Agencies seek strategies for nationwide falls management study
The National Institute on Aging (NIA) is designing a massive, multifaceted clinical trial to study ways to minimize falls and fall-related injuries, and the agency is seeking ideas on the most effective types of measurements to use in the trial.
The trial is the next step in the Falls Injuries Prevention Partnership, established in June between the NIA and the Patient-Centered Outcomes Research Institute (PCORI). PCORI has earmarked up to $30 million to fund the trial. The NIA will administer the application process.
Those who would like to contribute a proposal application should describe the proposed methods for assessing a falls management strategy, the ways to identify high-risk people and assess their risk factors and the ways to intervene and address the risks. Applications also must describe how various caregivers, family members and long-term care professionals might participate in the trial, and how the study data will be shared among the participants.
“Serious injuries from falls, such as broken bones or traumatic brain injury, are a major reason for the loss of independence among older people,” said Richard J. Hodes, MD, director of the NIA, in the funding announcement. “This is a significant public health problem, greatly affecting older adults and their families as well as the healthcare system. The clinical trial envisioned here seeks to test a comprehensive and practical approach that can make real progress in reducing these injuries.”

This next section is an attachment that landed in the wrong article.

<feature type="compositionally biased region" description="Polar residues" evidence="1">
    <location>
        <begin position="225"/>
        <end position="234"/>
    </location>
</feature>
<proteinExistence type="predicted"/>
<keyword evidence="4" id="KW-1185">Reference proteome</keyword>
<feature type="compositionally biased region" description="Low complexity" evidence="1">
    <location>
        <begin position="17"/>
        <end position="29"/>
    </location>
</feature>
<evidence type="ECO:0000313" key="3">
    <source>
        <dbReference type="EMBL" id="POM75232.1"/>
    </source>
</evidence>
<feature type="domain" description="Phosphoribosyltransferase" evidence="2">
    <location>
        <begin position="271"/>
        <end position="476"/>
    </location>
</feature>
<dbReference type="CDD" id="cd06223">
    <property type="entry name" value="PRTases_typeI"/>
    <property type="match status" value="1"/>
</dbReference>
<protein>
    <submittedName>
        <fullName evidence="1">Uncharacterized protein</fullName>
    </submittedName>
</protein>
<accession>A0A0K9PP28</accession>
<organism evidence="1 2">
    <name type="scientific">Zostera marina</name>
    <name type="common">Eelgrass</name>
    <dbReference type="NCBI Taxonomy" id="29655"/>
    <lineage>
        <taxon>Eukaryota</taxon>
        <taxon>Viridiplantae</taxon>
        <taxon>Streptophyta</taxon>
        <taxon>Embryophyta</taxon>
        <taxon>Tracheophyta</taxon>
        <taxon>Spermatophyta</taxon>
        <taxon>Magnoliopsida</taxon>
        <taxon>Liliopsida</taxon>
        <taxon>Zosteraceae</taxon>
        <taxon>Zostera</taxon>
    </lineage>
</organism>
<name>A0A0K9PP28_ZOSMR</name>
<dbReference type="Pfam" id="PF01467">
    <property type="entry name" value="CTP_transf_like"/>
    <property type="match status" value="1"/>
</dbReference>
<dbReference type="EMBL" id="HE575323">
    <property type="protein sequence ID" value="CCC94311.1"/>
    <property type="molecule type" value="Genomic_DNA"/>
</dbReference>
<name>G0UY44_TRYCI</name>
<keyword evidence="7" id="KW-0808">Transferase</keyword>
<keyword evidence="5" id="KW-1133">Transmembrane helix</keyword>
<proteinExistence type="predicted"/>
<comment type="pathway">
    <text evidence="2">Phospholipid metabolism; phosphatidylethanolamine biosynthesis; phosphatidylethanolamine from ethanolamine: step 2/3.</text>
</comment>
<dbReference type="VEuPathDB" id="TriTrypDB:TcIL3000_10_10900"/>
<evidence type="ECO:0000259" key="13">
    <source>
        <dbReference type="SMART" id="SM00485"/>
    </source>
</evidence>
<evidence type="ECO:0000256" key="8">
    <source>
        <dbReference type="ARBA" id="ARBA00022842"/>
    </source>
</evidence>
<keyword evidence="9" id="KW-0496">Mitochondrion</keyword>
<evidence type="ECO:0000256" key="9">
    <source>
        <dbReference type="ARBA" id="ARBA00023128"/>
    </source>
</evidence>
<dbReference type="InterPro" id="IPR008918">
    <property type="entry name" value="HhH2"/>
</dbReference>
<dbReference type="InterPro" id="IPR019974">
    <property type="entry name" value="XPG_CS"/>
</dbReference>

The National Institute of Health, parent agency of the NIA, offers detailed information on the application/trial proposal process on its website. Applications are due Nov. 13.
Related story: $30 million in funding earmarked for falls prevention study
Pamela Tabar was editor-in-chief of I Advance Senior Care from 2013-2018. She has worked as a writer and editor for healthcare business media since 1998, including as News Editor of Healthcare Informatics. She has a master’s degree in journalism from Kent State University and a master’s degree in English from the University of York, England.
Topics: Clinical , Executive Leadership , Rehabilitation